Why is someone who holds the money often times called a Broker

Why is someone who holds the money often times called a “Broker”?

The above question was thrown innocently at me during one of my visits to a dear friend who happened to have these cute kids that were always excited running around the house and love it much when they always interfere and meddle with the conversations of the elders.  Obviously, one of them was the culprit to this rather intriguing question.

Agreeing initially to the possibility of giving the kid of what he wanted, I readily thought of first analyzing the narrow situation that I’m currently engaged.  I plunged deeply to the pattern that takes the underlying terms by drawing out its meaning and possibly arguing my way to satisfaction…

Our handy and on line encyclopedia would further define a broker to be someone or a person who usually acts in between the seller and the buyer on a certain or particular business transaction.  The broker is usually the party who mediates the principals (buyer and seller).  In the corporate world, a broker likewise means a person who is in charge with the buying and selling of stocks or shares for a particular client and is at times in charge also of the handling of financial portfolios of a client or a businessman.  On a lighter and less jargon drawn terms, a broker is simply an agent.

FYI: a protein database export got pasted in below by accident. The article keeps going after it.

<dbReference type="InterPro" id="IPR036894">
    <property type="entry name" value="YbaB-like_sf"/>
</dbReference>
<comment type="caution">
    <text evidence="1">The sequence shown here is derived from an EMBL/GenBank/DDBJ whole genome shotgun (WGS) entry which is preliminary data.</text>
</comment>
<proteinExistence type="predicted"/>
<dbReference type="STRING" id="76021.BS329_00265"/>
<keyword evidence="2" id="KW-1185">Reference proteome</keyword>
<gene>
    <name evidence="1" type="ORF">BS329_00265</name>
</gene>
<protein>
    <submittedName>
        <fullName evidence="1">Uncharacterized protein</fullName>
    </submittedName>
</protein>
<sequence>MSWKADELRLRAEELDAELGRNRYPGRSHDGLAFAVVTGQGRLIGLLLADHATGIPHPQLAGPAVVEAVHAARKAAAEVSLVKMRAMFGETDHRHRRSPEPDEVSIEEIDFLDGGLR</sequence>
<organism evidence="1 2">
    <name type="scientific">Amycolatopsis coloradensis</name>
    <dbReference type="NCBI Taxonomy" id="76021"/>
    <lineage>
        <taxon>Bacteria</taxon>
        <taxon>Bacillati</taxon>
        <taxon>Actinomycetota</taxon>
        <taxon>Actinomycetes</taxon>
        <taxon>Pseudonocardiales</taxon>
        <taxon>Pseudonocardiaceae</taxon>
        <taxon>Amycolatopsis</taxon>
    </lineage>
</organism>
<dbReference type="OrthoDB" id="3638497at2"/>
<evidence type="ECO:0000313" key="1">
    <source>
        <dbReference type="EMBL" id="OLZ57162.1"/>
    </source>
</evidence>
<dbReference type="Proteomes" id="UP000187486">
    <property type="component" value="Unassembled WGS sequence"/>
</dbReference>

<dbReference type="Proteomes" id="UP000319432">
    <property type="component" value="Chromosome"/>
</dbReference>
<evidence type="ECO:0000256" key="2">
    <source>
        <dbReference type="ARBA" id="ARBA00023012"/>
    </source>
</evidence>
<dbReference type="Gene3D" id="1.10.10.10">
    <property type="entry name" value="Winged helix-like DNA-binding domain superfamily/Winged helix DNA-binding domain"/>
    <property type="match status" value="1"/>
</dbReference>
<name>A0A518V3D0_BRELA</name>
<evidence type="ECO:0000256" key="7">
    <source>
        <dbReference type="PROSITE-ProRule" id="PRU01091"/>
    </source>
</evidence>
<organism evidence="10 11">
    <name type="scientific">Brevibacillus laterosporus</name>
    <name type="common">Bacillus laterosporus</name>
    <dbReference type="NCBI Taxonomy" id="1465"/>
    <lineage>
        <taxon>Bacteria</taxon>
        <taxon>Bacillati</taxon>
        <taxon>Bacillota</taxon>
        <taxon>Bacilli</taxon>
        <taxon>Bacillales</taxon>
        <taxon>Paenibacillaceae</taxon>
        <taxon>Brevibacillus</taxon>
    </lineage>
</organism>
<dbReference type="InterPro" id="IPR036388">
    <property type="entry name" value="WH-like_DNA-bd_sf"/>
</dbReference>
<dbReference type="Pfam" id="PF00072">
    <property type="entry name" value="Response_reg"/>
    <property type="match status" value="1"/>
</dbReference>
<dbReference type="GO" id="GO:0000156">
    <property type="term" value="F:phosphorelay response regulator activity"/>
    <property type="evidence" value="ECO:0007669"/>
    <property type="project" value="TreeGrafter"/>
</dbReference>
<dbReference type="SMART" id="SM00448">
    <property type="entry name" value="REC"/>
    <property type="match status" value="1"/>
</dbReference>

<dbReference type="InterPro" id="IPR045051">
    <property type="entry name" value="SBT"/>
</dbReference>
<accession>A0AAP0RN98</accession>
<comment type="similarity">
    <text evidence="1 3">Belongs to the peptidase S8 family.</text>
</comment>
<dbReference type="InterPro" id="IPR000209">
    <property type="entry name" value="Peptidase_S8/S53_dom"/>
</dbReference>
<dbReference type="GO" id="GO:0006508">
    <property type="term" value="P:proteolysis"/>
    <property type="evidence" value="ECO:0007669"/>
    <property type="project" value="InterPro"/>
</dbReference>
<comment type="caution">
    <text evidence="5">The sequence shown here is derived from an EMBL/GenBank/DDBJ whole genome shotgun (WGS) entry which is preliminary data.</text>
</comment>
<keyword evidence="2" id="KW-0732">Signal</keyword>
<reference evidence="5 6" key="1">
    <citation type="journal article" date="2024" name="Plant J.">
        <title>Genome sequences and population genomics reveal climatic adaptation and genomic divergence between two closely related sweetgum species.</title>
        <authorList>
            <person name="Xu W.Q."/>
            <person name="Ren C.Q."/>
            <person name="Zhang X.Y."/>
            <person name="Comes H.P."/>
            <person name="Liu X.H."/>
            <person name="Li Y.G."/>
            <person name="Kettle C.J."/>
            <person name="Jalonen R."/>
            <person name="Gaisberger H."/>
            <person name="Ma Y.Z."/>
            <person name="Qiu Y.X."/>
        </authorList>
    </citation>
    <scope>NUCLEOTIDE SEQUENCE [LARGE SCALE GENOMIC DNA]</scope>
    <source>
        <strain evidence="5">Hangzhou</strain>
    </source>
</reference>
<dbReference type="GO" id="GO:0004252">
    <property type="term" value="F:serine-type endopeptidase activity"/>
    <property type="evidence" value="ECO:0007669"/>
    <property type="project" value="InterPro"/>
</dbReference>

The idea of calling such a person as a broker would particularly rely and lies on the manner by which he works, which literally having to “break”, as most mediators and referees would normally act or do, both ends or both parties to a particular activity.  The Broker “breaks” and goes in between these opposite parties, mediates and goes in between so that the implication of possible conflicts and angles of miscommunications are iron out in pursuit of a well executed business transaction.

A broker most of the time holds such amount of money but it’s either his or his clients’.  If he owns it, it might be possible that it is his commission or compensation for carrying out fairly, properly mediating or “breaking” well a business transaction.  He isn’t broke at all then.